As of Friday, December 8, an enormous portrait of Susan Golding still loomed over disembarking passengers at Lindbergh Field as they made their way across the pedestrian bridge to the parking lot. The tardy removal of the ex-mayor's official photo, days after her departure from office, and the cult of personality it represented, was an apt symbol, for better or worse, of Golding's lasting influence on the city.
Under Golding, the city, its agencies, and its heavily influenced affiliates, such as the Port District, lavished billions of public dollars on everything from the new airport terminal at Lindbergh to an expensive sewage-treatment complex to a bayfront-blocking convention center. Only an incipient scandal involving stock-trading by one of Golding's city-council colleagues blocked -- at least for the time being -- her final, most extravagant monument, a downtown baseball stadium.
Monuments require money, of course, but Golding, aided by the Union-Tribune, a newspaper that appeared to shrink in power and professionalism during each year of her tenure, was a master at concealing the eventual cost to taxpayers. Though the giant head of Golding at the airport is now gone, the increases in sewer and water bills she helped arranged for -- and worked to delay until after she left office -- will last for decades. So will higher airport fees and rental-car taxes, all supported by the mayor and her so-called "pro-business" allies in the local chamber of commerce and the U-T.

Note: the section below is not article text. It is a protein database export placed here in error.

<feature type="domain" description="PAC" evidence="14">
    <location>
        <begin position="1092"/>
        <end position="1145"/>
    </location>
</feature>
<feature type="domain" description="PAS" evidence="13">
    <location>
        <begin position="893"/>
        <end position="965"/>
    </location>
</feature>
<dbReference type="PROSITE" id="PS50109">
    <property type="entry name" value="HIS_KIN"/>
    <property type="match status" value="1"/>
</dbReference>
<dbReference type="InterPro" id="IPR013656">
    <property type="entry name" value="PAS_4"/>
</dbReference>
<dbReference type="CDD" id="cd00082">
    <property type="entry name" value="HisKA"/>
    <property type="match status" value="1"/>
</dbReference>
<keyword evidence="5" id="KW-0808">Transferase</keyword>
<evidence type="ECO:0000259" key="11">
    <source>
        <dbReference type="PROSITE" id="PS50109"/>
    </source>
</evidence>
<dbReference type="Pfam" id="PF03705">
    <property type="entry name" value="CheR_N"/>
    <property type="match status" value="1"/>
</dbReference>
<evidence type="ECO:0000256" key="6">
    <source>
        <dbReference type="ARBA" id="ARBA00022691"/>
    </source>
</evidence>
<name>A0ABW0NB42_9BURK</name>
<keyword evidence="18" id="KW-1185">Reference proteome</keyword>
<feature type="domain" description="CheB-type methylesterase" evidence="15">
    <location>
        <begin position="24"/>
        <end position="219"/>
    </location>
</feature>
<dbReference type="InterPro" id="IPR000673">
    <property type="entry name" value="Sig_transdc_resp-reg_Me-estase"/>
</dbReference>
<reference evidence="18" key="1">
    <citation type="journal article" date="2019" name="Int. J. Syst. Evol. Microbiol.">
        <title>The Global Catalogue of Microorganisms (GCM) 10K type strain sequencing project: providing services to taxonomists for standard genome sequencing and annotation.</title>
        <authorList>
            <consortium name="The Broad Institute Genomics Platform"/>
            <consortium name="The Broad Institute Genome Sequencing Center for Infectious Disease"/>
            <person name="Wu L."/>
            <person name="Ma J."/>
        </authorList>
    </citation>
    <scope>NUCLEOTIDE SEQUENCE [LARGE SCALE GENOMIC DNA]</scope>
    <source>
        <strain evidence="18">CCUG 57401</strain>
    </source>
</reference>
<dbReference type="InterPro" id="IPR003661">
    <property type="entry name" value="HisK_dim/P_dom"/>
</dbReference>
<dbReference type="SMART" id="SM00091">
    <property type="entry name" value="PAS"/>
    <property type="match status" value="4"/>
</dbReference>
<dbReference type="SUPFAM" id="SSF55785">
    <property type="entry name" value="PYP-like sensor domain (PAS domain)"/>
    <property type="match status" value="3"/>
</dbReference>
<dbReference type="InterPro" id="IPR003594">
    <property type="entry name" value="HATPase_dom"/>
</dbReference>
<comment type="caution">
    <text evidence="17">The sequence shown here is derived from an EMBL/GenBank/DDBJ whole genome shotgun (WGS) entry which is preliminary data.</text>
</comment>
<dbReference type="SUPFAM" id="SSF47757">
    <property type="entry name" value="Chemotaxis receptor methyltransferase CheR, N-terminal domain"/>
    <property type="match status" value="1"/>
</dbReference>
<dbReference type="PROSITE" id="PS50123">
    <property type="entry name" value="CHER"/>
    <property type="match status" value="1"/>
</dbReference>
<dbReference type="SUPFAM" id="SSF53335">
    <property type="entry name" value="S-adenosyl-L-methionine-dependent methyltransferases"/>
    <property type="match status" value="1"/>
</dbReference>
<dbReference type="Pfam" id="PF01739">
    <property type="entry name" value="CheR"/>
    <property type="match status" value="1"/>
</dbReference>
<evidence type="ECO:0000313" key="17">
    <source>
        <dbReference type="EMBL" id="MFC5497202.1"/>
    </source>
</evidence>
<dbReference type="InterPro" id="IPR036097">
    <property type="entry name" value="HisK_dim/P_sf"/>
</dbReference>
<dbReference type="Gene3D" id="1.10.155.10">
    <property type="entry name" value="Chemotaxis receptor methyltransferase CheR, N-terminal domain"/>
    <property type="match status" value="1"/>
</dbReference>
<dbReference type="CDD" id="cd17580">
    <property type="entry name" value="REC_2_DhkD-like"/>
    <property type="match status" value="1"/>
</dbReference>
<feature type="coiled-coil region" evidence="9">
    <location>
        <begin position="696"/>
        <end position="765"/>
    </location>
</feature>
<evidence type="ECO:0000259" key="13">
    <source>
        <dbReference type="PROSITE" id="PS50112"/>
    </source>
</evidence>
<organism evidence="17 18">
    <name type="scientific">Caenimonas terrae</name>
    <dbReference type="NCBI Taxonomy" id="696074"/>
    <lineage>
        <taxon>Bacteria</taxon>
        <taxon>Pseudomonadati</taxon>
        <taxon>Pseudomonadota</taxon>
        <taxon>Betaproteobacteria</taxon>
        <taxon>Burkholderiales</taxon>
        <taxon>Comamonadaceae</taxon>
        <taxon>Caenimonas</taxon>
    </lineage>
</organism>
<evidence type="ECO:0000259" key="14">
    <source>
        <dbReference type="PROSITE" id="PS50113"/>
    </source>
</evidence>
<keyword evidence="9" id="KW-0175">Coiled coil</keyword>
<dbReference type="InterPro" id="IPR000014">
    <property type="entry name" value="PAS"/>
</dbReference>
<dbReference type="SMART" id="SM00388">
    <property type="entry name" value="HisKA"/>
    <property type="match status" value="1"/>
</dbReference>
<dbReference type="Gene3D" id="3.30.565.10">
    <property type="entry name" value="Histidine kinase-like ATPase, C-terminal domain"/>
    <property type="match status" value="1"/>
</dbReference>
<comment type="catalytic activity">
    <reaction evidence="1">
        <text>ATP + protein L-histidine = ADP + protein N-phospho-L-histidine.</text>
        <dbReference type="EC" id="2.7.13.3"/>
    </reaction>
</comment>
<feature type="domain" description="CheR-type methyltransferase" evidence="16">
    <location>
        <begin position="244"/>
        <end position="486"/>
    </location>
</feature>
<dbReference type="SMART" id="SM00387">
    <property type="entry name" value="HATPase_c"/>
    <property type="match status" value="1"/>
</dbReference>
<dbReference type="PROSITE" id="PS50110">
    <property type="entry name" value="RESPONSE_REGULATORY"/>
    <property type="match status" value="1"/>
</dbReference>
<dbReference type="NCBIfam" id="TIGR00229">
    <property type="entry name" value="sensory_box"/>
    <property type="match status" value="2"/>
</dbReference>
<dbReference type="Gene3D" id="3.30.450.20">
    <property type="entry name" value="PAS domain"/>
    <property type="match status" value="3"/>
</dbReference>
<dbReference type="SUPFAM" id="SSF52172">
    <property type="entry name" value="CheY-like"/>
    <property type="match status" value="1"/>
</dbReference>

Likewise, energy bills will also be higher. Unlike her predecessor, Maureen O'Connor, who led a populist fight against the takeover of San Diego Gas & Electric by Southern California Edison, Golding and her city-council colleagues easily acquiesced to the merger of SDG&E and Southern California Gas that created Sempra, the hydra-headed utility giant. Deregulation's architect, state senator Steve Peace, had a passive friend in Susan Golding and the San Diego City Council as his now-discredited measure made its way through the legislature.
San Diego taxpayers and utility-rate payers -- which means everybody who lives and works here -- are only now discovering the price of the Golding legacy.
Perhaps, for at least a bit longer than the portrait of Susan Golding hung at the airport, they might remember who was at the helm of the good ship San Diego. In final tribute to the last annum of San Diego's Golding era, we review the year's political and governmental foibles, as we witnessed and recorded them.
Sleeping with the Fishes
March 9, 2000
It's the stuff of urban legend, like sharks swimming through city sewers: the dead catfish delivered to the Reader offices on India Street the day after the paper featured "Are the Padres Married to the Mob?" (January 27). The story linked Padres team owners Larry Lucchino and John Moores to ex-felon Jay Emmett.
Emmett was at the center of the 1980s kickback scheme involving the mobbed-up Westchester Premier Theatre; he turned state's witness in order to save himself from prison. He'd been fingered as bagman in cash transactions between the theater and Warner Communications, where Emmett was an executive vice president and close friend of then-Warner chief executive officer Steve Ross.